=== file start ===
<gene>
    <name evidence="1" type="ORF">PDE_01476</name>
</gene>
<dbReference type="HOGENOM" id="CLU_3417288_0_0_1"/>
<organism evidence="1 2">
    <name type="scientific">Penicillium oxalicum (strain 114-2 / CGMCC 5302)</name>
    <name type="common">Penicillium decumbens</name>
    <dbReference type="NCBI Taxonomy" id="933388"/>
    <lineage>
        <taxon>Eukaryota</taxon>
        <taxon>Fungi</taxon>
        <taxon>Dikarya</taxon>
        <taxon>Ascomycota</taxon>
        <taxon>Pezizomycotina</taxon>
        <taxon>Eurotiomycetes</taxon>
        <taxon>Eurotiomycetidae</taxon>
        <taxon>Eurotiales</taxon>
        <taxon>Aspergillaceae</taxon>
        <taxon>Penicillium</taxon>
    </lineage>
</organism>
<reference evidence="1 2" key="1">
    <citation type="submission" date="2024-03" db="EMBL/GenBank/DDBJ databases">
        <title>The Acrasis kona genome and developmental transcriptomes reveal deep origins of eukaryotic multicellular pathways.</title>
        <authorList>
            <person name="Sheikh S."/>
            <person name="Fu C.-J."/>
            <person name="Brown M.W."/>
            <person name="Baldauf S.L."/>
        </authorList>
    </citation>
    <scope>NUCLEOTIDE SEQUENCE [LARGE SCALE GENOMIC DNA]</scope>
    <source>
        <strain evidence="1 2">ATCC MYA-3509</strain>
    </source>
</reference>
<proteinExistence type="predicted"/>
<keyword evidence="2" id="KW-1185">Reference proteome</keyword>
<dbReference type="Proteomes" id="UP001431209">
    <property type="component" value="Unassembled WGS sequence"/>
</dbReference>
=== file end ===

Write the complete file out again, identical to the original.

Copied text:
<gene>
    <name evidence="1" type="ORF">PDE_01476</name>
</gene>
<dbReference type="HOGENOM" id="CLU_3417288_0_0_1"/>
<organism evidence="1 2">
    <name type="scientific">Penicillium oxalicum (strain 114-2 / CGMCC 5302)</name>
    <name type="common">Penicillium decumbens</name>
    <dbReference type="NCBI Taxonomy" id="933388"/>
    <lineage>
        <taxon>Eukaryota</taxon>
        <taxon>Fungi</taxon>
        <taxon>Dikarya</taxon>
        <taxon>Ascomycota</taxon>
        <taxon>Pezizomycotina</taxon>
        <taxon>Eurotiomycetes</taxon>
        <taxon>Eurotiomycetidae</taxon>
        <taxon>Eurotiales</taxon>
        <taxon>Aspergillaceae</taxon>
        <taxon>Penicillium</taxon>
    </lineage>
</organism>
<reference evidence="1 2" key="1">
    <citation type="submission" date="2024-03" db="EMBL/GenBank/DDBJ databases">
        <title>The Acrasis kona genome and developmental transcriptomes reveal deep origins of eukaryotic multicellular pathways.</title>
        <authorList>
            <person name="Sheikh S."/>
            <person name="Fu C.-J."/>
            <person name="Brown M.W."/>
            <person name="Baldauf S.L."/>
        </authorList>
    </citation>
    <scope>NUCLEOTIDE SEQUENCE [LARGE SCALE GENOMIC DNA]</scope>
    <source>
        <strain evidence="1 2">ATCC MYA-3509</strain>
    </source>
</reference>
<proteinExistence type="predicted"/>
<keyword evidence="2" id="KW-1185">Reference proteome</keyword>
<dbReference type="Proteomes" id="UP001431209">
    <property type="component" value="Unassembled WGS sequence"/>
</dbReference>